Chelsea Manning, a transgender former Iraq-based U.S. Army intelligence officer who was sentenced to 35 years for giving classified data to WikiLeaks, walked out of a military prison early Wednesday after seven years behind bars.
The 29-year-old army whistleblower was released from Fort Leavenworth, Kansas, at around 3 a.m. ET (0700 GMT), an army official told media.
She will remain an active-duty soldier in the U.S. Army, though she won't be paid a salary and it's highly unlikely that she will be called to serve.
Her "excess leave" status will legally entitle her to military medical care, along with commissary privileges, according to local media reports.
Chelsea Manning, formerly known as a male officer called Bradley Manning, was arrested in 2010 after leaking 700,000 military files including a battlefield video and diplomatic cables to WikiLeaks, the largest leak of classified data in U.S. history.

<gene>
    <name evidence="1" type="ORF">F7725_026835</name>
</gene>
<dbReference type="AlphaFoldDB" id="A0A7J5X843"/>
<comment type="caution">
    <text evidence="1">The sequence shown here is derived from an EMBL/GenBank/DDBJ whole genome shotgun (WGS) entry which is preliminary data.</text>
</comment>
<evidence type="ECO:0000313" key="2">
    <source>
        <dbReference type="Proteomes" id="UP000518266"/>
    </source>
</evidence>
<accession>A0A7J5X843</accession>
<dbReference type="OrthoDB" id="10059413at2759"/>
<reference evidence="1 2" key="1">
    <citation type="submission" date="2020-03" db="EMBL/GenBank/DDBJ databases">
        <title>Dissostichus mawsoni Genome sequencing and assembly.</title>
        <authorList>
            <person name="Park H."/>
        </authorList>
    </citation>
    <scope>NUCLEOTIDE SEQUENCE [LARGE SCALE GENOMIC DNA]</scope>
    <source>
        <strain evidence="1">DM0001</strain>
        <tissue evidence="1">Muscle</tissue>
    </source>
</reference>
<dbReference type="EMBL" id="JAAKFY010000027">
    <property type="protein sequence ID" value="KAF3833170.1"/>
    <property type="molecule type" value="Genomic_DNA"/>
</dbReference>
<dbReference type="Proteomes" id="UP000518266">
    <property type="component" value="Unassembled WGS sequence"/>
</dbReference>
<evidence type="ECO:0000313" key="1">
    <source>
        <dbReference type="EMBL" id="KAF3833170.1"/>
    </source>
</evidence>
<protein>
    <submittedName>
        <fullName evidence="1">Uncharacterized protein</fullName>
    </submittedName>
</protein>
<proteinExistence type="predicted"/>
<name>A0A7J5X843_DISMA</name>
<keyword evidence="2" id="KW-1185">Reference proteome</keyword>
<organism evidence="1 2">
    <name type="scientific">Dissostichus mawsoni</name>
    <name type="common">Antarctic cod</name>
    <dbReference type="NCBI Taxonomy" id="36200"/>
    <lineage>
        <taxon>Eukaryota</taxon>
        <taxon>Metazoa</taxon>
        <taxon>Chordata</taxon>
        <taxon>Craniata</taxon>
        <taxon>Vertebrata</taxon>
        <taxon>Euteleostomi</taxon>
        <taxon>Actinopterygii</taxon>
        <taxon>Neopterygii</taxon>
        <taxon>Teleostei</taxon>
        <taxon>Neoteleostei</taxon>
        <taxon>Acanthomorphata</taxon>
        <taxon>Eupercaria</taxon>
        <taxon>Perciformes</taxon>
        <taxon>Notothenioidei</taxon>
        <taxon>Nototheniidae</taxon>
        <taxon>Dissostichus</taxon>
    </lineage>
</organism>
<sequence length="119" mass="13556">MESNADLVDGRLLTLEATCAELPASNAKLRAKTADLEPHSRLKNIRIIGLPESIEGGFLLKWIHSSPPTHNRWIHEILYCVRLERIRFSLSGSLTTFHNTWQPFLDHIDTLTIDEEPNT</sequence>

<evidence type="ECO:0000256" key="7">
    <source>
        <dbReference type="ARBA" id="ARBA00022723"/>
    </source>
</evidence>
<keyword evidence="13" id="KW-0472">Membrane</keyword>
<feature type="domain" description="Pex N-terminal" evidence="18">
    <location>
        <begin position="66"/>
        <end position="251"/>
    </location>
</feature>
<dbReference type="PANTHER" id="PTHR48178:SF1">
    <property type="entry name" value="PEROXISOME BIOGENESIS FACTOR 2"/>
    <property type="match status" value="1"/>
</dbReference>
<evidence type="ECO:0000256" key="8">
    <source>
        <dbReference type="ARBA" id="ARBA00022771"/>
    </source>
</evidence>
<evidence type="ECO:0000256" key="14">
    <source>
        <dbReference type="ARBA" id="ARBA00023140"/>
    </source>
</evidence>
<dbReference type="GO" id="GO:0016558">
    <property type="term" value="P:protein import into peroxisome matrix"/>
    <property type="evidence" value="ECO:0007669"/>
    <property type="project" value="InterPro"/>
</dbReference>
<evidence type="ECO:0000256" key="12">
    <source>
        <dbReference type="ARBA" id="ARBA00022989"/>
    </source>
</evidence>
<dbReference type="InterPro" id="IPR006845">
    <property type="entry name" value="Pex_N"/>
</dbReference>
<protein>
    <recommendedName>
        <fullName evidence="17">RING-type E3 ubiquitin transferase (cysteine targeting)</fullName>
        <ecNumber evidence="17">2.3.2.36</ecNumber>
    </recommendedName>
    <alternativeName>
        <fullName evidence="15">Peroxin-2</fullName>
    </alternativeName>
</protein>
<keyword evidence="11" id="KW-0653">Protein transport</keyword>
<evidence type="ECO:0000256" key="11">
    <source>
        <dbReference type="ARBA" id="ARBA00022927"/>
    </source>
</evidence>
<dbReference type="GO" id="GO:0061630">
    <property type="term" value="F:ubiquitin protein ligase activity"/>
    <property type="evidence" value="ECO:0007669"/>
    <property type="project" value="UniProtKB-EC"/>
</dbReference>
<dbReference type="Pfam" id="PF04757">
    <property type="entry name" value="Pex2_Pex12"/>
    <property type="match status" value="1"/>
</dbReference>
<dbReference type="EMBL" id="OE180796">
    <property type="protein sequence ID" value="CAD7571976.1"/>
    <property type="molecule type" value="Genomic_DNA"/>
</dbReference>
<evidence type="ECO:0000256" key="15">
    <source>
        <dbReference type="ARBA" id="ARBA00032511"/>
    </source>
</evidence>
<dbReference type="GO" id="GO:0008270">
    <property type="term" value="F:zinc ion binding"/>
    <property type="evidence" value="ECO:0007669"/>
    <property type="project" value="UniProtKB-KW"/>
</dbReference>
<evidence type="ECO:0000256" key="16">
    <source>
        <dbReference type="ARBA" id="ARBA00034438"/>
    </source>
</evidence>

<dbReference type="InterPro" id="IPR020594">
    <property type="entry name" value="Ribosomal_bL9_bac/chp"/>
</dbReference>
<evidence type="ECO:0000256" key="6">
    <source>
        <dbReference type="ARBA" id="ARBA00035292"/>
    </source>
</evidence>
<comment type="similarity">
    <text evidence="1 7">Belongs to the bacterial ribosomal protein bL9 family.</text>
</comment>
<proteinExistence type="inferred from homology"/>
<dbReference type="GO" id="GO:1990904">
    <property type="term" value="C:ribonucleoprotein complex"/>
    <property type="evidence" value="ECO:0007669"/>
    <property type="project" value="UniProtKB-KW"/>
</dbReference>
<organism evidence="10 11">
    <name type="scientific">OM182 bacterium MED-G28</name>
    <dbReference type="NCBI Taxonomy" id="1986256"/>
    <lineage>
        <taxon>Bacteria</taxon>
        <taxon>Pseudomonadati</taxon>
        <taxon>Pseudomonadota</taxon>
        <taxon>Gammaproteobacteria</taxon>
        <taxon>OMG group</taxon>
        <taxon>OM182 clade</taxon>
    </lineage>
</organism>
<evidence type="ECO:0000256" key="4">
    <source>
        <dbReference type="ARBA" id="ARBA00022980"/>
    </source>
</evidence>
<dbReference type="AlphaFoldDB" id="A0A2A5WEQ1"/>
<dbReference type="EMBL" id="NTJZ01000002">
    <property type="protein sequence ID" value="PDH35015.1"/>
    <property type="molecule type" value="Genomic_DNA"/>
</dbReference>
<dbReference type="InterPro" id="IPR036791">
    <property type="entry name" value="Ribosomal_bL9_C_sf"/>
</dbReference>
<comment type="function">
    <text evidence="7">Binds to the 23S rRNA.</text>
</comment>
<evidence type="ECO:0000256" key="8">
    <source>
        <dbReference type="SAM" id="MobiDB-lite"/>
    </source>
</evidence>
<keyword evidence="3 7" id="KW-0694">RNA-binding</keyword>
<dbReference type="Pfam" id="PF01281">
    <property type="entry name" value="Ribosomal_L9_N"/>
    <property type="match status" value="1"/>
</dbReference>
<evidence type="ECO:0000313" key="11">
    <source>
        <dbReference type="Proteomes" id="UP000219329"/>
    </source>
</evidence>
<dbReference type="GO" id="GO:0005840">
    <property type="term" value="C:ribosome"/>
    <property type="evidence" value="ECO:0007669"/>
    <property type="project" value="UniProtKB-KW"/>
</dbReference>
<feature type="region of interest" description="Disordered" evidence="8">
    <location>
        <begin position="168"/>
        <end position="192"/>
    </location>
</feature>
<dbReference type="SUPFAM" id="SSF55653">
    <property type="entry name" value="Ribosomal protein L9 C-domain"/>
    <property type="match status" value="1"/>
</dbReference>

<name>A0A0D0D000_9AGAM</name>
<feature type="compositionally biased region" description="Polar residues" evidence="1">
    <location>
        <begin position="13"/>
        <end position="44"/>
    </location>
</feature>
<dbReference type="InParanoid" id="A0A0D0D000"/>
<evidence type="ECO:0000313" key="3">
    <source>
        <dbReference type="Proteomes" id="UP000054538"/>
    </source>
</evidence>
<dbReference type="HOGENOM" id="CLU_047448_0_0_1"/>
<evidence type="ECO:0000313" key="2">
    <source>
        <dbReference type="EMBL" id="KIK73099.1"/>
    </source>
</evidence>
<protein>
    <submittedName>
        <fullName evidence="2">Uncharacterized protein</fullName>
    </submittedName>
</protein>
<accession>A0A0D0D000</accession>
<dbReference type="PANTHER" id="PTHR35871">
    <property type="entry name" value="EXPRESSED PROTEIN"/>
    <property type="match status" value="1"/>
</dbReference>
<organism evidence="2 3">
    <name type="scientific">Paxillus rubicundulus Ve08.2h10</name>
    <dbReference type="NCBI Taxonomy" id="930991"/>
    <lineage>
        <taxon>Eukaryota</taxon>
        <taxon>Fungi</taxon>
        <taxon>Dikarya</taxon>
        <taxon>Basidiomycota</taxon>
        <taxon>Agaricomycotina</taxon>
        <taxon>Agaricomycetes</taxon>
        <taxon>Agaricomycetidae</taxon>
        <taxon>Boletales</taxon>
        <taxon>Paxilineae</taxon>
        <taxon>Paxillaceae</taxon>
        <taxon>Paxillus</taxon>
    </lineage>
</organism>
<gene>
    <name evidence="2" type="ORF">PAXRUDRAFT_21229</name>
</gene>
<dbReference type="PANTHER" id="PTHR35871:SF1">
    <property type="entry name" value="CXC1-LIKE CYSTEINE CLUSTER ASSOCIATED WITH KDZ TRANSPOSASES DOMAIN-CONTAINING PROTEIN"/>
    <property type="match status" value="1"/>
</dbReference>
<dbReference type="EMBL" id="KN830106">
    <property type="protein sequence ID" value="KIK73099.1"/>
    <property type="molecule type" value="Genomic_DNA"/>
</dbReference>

She argued that she wanted to expose what she considered to be the U.S. military's disregard of the effects of war on civilians and no file was classified higher than secret. But critics said the leaks laid bare some of the United States' most sensitive secrets and endangered information sources. Several U.S. ambassadors were recalled, expelled or reassigned because of the embarrassing disclosures.
Manning was court-martialed and sentenced in 2013 to 35 years in prison, the longest sentence ever imposed for a leak conviction in U.S. history.
Yet in January, the then outgoing U.S. President Barack Obama shortened the sentence to seven years after she had requested clemency.
"I take full and complete responsibility for my decision to disclose these materials to the public. I have never made any excuses for what I did," Manning wrote in her petition in November to have her sentence commuted.
She has reportedly tried to commit suicide twice last year and spent time in solitary confinement as punishment at the military prison in Fort Leavenworth.